In an action for Passing Off under the law of trademarks, it is essential to prove that the consumer is misled into believing that the impugned goods are the goods of or are connected with the goods of a prior user of the trademark. When this is not proved, the prior user cannot enforce a passing off action against the new user, even if the goods in relation to which the trademark is used fall in the same class. This was the view taken by the Delhi High Court in the case of M/s Microlube India Ltd. v. Maggon Auto Centre and Another, decided on 7th February 2008.1
The plaintiffs were the registered users of the trademark MICO registered in relation to their petroleum products including oils, grease, lubricants and coolants. They filed a suit for Infringement and Passing Off against the defendants for using the same mark in relation to their lubricants and also got an ex parte order. When the defendants contented that they could not be restrained from the use of the trademark by the plaintiffs in view of Section 28(3) of the Trademarks Act, 1999 which relates to concurrent use of trademarks by two persons; the plaintiffs took help of Sections 27(2), 33 and 34 of the Trademarks Act 1999 as having an overriding effect on Section 28, and made their ground for the relief of passing off.
However, the defendants averred that the plaintiffs had suppressed material facts and did not inform the court about the fact of registration of the trademark MICO by the defendant in 2005, thereby misleading the court that the latter were an unregistered user. Also, there was lack of research and misidentification of the principal parties by the plaintiffs, which led to non-presence of the defendants at the time of first hearing and obtaining of ex parte order by the plaintiffs. The plaintiffs argued that no provision of the Act bars an action for passing off by an anterior user of a trademark against a registered user of the same. Under section 27(2) of the Act, a prior user of a trade mark can maintain an action for passing off against any subsequent user of an identical trade mark including a registered user thereof.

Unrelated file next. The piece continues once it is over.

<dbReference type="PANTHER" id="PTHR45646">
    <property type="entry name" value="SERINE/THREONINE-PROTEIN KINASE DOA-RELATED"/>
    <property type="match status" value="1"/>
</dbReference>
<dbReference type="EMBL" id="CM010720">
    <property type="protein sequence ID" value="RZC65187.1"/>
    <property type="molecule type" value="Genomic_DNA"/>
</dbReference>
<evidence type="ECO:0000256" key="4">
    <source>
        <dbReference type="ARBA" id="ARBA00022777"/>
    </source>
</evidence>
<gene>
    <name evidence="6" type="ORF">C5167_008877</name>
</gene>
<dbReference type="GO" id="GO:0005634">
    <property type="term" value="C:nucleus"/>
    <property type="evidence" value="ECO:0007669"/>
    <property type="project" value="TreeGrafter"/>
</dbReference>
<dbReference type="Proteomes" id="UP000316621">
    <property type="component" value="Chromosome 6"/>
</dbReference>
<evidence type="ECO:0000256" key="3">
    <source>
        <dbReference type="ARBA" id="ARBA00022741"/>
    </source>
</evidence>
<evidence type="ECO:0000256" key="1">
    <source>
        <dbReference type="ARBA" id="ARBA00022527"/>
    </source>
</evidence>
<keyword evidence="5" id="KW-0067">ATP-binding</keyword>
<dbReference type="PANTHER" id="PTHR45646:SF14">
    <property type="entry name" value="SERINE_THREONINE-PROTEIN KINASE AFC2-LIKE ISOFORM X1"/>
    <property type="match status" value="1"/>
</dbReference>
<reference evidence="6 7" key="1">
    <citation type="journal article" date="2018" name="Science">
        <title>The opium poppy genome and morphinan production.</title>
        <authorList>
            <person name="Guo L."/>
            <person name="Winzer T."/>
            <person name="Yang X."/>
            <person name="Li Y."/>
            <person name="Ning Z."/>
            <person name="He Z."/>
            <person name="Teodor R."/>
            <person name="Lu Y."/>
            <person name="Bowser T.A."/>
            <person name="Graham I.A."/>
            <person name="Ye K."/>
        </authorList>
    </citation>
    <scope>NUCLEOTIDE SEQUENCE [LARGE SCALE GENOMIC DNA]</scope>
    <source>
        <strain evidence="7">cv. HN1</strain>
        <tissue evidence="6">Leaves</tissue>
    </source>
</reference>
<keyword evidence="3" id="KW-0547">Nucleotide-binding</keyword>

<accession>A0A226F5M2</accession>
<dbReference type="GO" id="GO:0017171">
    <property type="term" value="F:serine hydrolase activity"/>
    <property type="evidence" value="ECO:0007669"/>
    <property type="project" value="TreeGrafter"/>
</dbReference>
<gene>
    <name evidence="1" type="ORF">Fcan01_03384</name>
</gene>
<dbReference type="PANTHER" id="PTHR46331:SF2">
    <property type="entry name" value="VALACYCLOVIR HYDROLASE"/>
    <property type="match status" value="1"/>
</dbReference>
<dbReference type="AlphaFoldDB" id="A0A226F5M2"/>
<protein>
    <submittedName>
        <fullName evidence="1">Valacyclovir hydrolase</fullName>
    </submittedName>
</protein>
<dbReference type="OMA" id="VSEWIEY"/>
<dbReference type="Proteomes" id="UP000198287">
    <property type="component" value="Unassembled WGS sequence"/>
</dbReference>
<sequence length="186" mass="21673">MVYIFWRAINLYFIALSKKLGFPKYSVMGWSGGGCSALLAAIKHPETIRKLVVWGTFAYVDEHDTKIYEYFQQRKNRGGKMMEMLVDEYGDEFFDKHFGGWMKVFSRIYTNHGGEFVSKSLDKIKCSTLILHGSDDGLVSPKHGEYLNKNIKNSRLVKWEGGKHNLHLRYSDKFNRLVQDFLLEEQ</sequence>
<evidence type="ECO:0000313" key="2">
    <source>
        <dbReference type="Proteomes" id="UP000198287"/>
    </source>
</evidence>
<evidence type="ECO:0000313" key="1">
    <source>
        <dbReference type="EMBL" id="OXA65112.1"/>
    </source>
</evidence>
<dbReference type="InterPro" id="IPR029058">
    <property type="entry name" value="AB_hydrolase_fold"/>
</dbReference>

The defendants further questioned the validity of the passing off action of plaintiffs, contending that the requirements for the claim were not met. "The law of Passing Off as it has developed permits an action against a registered proprietor of a trade mark for its mendacious use for inducing and misleading the consumers into thinking that his goods are the goods of or are connected with the goods of a prior user of the trade mark."
The court had to decide two questions, which were:
- Whether there was any concealment/ suppression of any material facts by the plaintiffs and
- Whether the plaintiff was able to prima- facie establish the existence of ingredients of passing off.
The court held that by not mentioning the fact of defendant’s registration, the plaintiffs did suppress a material fact. It was duty bound to have known or otherwise conduct a search to ascertain the fact of registration before filing the plaint. Thus the plaint was not filed in the right manner was not entitled to any equitable relief.
As regards the ingredients of Passing Off, The court relied on the observations of Lord Diplock in Erven Warnink Besloten Vennootschap and Another versus. J. Townend and Sons (Hull) Ltd. and Another  A.C. 731, at 742, reiterated by the Supreme Court in the case of Cadila Health Care Ltd v Cadila Pharmaceuticals Ltd (2001) 5 SCC 73 at page 80 where five characteristics of passing off were identified. These are:
- a misrepresentation
- made by a trader in the course of trade,
- to prospective customers of his or ultimate consumers of goods or services supplied by him,
- which is calculated to injure the business of goodwill of another trader (in the sense that this is a reasonably foreseeable consequence) and
- which causes actual damage to a business or goodwill of the trade by whom the action is brought or (in a quia timet action) will probably do so.
As to the question of defendant using the trademark in respect of other classes of goods except in the case of lubricants for which the plaintiff was the prior user, the defendants contended that the plaintiff had to establish a right under a passing off action to exclusive use of the mark MICO even in respect of the lubricants.
The defendants proved that the trademark MICO was the acronym of their company name and was already a well-known brand registered in their name in respect of different classes of goods since 1953. The company was a large concern in respect of automotive goods and that the mark MICO was identifiable and distinctive of its products. It had an overwhelming market share and hence had no reason to injure the business or goodwill of the plaintiff by misrepresentation to the prospective customers of the plaintiff. Since there was no evidence of an attempt by them to pass off their goods as those of plaintiff’s; no action of passing off could be made out.
The court held that "In the facts narrated above, it is apparent that there is no misrepresentation on behalf of the defendant to any prospective customers much less a misrepresentation calculated to injure the business or goodwill of the plaintiff."
The Court thus refused to provide any injunctive relief against the defendants. As the plaint was not drafted properly, and the correct relief was not prayed for, the plaintiffs could not succeed in their action against the defendants.
1 IA.Nos. 11702/2007 and 12433/2007 in CS (OS) 2015/2007.